Another 10,000 baby salmon are being released into a formerly-polluted river, after evidence proved fish stocks are starting to thrive.
The salmon seem to be thriving in the river
The fish are being released into the River Churnet in Staffordshire, a river which was once one of the worst polluted in Europe.
Salmon were reintroduced to the river last year and Environment Agency staff say they are still there and feeding.
It is hoped they will go to the Atlantic before returning to breed.
The salmon are being released at Consall Forge, near Leek and Cheadle.
An Environment Agency spokesman said some of last year's babies have moved downstream and next year will begin their journey to the North Atlantic.
Only a few, perhaps 100, are expected to survive to return to the Churnet as adults and breed.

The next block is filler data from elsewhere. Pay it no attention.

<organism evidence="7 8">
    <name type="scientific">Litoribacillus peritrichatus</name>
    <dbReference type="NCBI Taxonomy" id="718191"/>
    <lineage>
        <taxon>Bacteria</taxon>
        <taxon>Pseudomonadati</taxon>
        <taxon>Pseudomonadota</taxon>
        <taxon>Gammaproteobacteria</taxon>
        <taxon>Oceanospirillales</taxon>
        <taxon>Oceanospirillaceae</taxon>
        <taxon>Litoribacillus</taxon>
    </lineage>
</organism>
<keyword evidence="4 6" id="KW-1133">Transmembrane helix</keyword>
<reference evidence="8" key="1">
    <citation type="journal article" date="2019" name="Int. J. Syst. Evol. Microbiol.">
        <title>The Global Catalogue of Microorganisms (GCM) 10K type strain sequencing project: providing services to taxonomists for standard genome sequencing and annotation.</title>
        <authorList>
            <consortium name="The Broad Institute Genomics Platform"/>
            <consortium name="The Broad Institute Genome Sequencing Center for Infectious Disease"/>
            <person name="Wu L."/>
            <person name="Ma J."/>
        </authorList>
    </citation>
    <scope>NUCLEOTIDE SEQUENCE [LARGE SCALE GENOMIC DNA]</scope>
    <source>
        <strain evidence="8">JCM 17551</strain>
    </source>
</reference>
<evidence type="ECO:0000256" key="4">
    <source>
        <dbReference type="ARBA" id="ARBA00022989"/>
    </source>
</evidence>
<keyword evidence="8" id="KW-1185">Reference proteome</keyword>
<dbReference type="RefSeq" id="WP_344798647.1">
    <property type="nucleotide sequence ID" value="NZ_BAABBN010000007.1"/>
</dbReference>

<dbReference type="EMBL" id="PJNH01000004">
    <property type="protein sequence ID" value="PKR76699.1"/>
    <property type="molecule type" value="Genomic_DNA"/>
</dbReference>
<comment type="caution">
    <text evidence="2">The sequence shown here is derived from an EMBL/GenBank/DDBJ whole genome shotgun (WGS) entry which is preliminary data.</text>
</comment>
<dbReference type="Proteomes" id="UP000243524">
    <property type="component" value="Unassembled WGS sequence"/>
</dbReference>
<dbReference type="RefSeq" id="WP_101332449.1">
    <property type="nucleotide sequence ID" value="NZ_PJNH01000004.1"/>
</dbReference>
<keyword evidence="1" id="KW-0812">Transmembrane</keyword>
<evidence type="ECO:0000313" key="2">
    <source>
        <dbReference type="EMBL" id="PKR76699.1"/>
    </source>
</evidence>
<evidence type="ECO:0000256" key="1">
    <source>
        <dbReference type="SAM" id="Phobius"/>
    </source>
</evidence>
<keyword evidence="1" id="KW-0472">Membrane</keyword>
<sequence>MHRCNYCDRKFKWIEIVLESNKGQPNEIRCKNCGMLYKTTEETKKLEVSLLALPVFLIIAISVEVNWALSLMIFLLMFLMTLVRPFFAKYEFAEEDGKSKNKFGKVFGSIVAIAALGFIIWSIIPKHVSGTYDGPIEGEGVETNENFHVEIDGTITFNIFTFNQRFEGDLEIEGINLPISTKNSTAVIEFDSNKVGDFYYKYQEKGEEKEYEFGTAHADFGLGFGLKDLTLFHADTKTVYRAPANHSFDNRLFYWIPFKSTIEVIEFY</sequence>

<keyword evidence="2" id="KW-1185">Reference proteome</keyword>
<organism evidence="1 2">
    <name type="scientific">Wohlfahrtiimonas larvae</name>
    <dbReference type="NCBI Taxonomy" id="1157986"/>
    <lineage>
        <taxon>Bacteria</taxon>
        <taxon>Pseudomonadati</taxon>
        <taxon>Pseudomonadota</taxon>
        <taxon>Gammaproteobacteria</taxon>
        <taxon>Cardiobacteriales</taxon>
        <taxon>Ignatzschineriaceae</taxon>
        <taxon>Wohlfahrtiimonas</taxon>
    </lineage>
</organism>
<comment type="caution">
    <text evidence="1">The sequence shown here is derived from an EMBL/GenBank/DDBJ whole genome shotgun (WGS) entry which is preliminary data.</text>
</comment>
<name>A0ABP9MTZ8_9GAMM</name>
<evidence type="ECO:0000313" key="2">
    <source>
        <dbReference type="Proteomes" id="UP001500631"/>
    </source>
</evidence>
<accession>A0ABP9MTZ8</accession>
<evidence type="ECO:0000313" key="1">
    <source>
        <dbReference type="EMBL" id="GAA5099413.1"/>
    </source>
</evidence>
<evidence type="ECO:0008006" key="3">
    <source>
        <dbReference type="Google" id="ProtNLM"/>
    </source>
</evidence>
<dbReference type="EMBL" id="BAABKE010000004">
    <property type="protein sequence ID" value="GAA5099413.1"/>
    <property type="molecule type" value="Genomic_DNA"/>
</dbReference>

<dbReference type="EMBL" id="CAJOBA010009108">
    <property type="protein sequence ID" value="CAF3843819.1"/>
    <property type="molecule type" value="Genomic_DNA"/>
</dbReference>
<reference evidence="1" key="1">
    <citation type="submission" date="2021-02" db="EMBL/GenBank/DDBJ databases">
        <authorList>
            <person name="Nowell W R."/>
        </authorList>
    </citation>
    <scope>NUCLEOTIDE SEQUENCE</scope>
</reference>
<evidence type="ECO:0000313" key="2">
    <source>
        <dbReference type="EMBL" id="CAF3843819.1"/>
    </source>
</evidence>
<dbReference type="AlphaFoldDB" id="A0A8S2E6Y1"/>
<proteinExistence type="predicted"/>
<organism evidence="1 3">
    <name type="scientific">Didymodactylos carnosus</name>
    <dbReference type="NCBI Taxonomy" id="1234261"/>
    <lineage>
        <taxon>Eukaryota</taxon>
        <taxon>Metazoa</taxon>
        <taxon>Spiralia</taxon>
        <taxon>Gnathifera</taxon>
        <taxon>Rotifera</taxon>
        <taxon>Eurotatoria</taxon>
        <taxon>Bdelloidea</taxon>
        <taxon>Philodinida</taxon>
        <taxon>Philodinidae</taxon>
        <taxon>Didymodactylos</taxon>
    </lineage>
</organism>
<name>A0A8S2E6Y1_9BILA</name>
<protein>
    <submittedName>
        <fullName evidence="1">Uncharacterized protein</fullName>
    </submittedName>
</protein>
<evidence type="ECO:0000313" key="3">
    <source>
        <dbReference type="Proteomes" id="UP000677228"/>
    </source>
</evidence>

The Churnet was traditionally a salmon river but populations declined as a result of 19th Century industrial pollution.
The spokesman said it was possibly the worst polluted in Europe but recent improvements to water quality have made it possible to return the fish to its natural home.
Fisheries officer Mick Brewer said: "For many years, this historic salmon river was little more than an open sewer.
"Now it is a beautiful river once more, and it is wonderful to see the salmon back again, bringing new life to the Churnet."
A similar exercise has been carried out in the nearby River Dove.